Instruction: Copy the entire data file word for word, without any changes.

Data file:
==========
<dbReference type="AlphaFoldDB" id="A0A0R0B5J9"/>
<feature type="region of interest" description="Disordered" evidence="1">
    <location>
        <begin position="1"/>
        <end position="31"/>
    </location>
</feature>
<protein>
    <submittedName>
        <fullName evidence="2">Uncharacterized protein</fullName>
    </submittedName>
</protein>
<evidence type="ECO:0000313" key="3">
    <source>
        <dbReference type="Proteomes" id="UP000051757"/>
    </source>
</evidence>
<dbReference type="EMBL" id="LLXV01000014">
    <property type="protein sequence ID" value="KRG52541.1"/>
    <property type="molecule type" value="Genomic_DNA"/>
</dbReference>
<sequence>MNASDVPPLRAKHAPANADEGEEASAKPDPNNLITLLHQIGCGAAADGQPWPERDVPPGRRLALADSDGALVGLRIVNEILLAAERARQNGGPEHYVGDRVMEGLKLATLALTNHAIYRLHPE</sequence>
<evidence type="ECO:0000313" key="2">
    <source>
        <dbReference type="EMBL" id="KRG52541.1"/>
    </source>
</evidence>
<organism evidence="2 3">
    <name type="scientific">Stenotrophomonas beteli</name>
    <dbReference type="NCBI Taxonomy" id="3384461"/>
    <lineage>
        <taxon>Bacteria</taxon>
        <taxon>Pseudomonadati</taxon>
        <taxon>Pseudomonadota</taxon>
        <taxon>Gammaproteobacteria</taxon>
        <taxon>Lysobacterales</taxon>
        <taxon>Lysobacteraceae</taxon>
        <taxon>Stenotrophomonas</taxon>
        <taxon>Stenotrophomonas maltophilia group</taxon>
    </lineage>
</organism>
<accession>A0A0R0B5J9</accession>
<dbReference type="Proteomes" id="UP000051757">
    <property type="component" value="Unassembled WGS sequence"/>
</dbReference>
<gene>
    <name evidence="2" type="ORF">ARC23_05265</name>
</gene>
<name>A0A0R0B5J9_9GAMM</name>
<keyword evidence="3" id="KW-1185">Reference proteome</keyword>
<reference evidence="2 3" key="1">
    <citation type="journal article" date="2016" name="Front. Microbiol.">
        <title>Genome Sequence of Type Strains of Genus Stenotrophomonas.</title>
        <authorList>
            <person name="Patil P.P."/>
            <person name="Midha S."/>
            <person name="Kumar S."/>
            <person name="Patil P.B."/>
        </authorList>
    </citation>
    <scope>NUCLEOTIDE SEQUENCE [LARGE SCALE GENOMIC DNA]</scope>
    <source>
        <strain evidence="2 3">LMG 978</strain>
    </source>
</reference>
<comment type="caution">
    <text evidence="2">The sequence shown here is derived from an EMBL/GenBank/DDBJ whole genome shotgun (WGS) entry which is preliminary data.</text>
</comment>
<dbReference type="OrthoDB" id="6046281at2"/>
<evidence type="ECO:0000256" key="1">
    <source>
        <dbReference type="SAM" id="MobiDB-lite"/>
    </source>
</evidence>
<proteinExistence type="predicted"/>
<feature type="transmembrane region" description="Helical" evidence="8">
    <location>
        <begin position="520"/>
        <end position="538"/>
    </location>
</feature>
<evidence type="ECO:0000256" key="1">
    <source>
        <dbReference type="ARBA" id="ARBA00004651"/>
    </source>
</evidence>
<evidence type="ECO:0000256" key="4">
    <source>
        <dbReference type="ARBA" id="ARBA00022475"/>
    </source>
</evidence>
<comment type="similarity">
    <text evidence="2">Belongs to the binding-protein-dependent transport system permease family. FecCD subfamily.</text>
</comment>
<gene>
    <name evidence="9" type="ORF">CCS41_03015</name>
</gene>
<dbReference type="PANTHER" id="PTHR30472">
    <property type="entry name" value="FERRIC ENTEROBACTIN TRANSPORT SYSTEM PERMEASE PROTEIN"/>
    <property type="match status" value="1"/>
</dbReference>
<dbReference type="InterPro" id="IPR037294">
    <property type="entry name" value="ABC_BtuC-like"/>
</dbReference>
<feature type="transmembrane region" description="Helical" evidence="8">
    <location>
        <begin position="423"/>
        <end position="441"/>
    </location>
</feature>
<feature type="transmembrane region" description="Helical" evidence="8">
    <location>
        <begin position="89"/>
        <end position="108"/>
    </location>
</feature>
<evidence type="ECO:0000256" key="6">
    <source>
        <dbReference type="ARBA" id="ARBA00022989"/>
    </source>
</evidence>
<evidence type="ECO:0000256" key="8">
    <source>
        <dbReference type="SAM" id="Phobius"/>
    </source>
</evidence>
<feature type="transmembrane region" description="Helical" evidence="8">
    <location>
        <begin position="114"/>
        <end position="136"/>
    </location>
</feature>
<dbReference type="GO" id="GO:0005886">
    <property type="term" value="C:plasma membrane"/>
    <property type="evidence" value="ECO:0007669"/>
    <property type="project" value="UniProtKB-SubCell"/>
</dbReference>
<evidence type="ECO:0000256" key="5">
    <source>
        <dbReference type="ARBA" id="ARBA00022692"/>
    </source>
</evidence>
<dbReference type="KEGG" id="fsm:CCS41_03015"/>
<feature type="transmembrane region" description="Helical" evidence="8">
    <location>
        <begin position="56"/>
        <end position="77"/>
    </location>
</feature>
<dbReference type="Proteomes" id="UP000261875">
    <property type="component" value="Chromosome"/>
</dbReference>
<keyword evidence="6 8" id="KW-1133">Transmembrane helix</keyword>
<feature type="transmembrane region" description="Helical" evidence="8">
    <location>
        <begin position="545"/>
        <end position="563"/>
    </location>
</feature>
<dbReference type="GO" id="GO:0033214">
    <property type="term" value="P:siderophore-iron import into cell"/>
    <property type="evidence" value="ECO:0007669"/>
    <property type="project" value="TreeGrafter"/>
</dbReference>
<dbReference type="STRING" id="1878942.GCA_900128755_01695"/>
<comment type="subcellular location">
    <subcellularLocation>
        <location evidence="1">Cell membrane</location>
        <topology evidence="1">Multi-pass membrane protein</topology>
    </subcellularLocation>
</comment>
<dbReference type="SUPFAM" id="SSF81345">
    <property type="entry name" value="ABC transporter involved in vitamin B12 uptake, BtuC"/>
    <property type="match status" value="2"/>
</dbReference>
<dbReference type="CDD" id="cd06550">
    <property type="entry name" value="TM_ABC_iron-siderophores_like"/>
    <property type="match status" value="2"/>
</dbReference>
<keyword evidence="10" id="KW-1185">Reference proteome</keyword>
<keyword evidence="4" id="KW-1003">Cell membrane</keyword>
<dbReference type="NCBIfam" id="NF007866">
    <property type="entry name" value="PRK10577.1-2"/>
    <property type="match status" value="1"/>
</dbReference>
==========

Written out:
<dbReference type="AlphaFoldDB" id="A0A0R0B5J9"/>
<feature type="region of interest" description="Disordered" evidence="1">
    <location>
        <begin position="1"/>
        <end position="31"/>
    </location>
</feature>
<protein>
    <submittedName>
        <fullName evidence="2">Uncharacterized protein</fullName>
    </submittedName>
</protein>
<evidence type="ECO:0000313" key="3">
    <source>
        <dbReference type="Proteomes" id="UP000051757"/>
    </source>
</evidence>
<dbReference type="EMBL" id="LLXV01000014">
    <property type="protein sequence ID" value="KRG52541.1"/>
    <property type="molecule type" value="Genomic_DNA"/>
</dbReference>
<sequence>MNASDVPPLRAKHAPANADEGEEASAKPDPNNLITLLHQIGCGAAADGQPWPERDVPPGRRLALADSDGALVGLRIVNEILLAAERARQNGGPEHYVGDRVMEGLKLATLALTNHAIYRLHPE</sequence>
<evidence type="ECO:0000313" key="2">
    <source>
        <dbReference type="EMBL" id="KRG52541.1"/>
    </source>
</evidence>
<organism evidence="2 3">
    <name type="scientific">Stenotrophomonas beteli</name>
    <dbReference type="NCBI Taxonomy" id="3384461"/>
    <lineage>
        <taxon>Bacteria</taxon>
        <taxon>Pseudomonadati</taxon>
        <taxon>Pseudomonadota</taxon>
        <taxon>Gammaproteobacteria</taxon>
        <taxon>Lysobacterales</taxon>
        <taxon>Lysobacteraceae</taxon>
        <taxon>Stenotrophomonas</taxon>
        <taxon>Stenotrophomonas maltophilia group</taxon>
    </lineage>
</organism>
<accession>A0A0R0B5J9</accession>
<dbReference type="Proteomes" id="UP000051757">
    <property type="component" value="Unassembled WGS sequence"/>
</dbReference>
<gene>
    <name evidence="2" type="ORF">ARC23_05265</name>
</gene>
<name>A0A0R0B5J9_9GAMM</name>
<keyword evidence="3" id="KW-1185">Reference proteome</keyword>
<reference evidence="2 3" key="1">
    <citation type="journal article" date="2016" name="Front. Microbiol.">
        <title>Genome Sequence of Type Strains of Genus Stenotrophomonas.</title>
        <authorList>
            <person name="Patil P.P."/>
            <person name="Midha S."/>
            <person name="Kumar S."/>
            <person name="Patil P.B."/>
        </authorList>
    </citation>
    <scope>NUCLEOTIDE SEQUENCE [LARGE SCALE GENOMIC DNA]</scope>
    <source>
        <strain evidence="2 3">LMG 978</strain>
    </source>
</reference>
<comment type="caution">
    <text evidence="2">The sequence shown here is derived from an EMBL/GenBank/DDBJ whole genome shotgun (WGS) entry which is preliminary data.</text>
</comment>
<dbReference type="OrthoDB" id="6046281at2"/>
<evidence type="ECO:0000256" key="1">
    <source>
        <dbReference type="SAM" id="MobiDB-lite"/>
    </source>
</evidence>
<proteinExistence type="predicted"/>
<feature type="transmembrane region" description="Helical" evidence="8">
    <location>
        <begin position="520"/>
        <end position="538"/>
    </location>
</feature>
<evidence type="ECO:0000256" key="1">
    <source>
        <dbReference type="ARBA" id="ARBA00004651"/>
    </source>
</evidence>
<evidence type="ECO:0000256" key="4">
    <source>
        <dbReference type="ARBA" id="ARBA00022475"/>
    </source>
</evidence>
<comment type="similarity">
    <text evidence="2">Belongs to the binding-protein-dependent transport system permease family. FecCD subfamily.</text>
</comment>
<gene>
    <name evidence="9" type="ORF">CCS41_03015</name>
</gene>
<dbReference type="PANTHER" id="PTHR30472">
    <property type="entry name" value="FERRIC ENTEROBACTIN TRANSPORT SYSTEM PERMEASE PROTEIN"/>
    <property type="match status" value="1"/>
</dbReference>
<dbReference type="InterPro" id="IPR037294">
    <property type="entry name" value="ABC_BtuC-like"/>
</dbReference>
<feature type="transmembrane region" description="Helical" evidence="8">
    <location>
        <begin position="423"/>
        <end position="441"/>
    </location>
</feature>
<feature type="transmembrane region" description="Helical" evidence="8">
    <location>
        <begin position="89"/>
        <end position="108"/>
    </location>
</feature>
<evidence type="ECO:0000256" key="6">
    <source>
        <dbReference type="ARBA" id="ARBA00022989"/>
    </source>
</evidence>
<evidence type="ECO:0000256" key="8">
    <source>
        <dbReference type="SAM" id="Phobius"/>
    </source>
</evidence>
<feature type="transmembrane region" description="Helical" evidence="8">
    <location>
        <begin position="114"/>
        <end position="136"/>
    </location>
</feature>
<dbReference type="GO" id="GO:0005886">
    <property type="term" value="C:plasma membrane"/>
    <property type="evidence" value="ECO:0007669"/>
    <property type="project" value="UniProtKB-SubCell"/>
</dbReference>
<evidence type="ECO:0000256" key="5">
    <source>
        <dbReference type="ARBA" id="ARBA00022692"/>
    </source>
</evidence>
<dbReference type="KEGG" id="fsm:CCS41_03015"/>
<feature type="transmembrane region" description="Helical" evidence="8">
    <location>
        <begin position="56"/>
        <end position="77"/>
    </location>
</feature>
<dbReference type="Proteomes" id="UP000261875">
    <property type="component" value="Chromosome"/>
</dbReference>
<keyword evidence="6 8" id="KW-1133">Transmembrane helix</keyword>
<feature type="transmembrane region" description="Helical" evidence="8">
    <location>
        <begin position="545"/>
        <end position="563"/>
    </location>
</feature>
<dbReference type="GO" id="GO:0033214">
    <property type="term" value="P:siderophore-iron import into cell"/>
    <property type="evidence" value="ECO:0007669"/>
    <property type="project" value="TreeGrafter"/>
</dbReference>
<dbReference type="STRING" id="1878942.GCA_900128755_01695"/>
<comment type="subcellular location">
    <subcellularLocation>
        <location evidence="1">Cell membrane</location>
        <topology evidence="1">Multi-pass membrane protein</topology>
    </subcellularLocation>
</comment>
<dbReference type="SUPFAM" id="SSF81345">
    <property type="entry name" value="ABC transporter involved in vitamin B12 uptake, BtuC"/>
    <property type="match status" value="2"/>
</dbReference>
<dbReference type="CDD" id="cd06550">
    <property type="entry name" value="TM_ABC_iron-siderophores_like"/>
    <property type="match status" value="2"/>
</dbReference>
<keyword evidence="10" id="KW-1185">Reference proteome</keyword>
<keyword evidence="4" id="KW-1003">Cell membrane</keyword>
<dbReference type="NCBIfam" id="NF007866">
    <property type="entry name" value="PRK10577.1-2"/>
    <property type="match status" value="1"/>
</dbReference>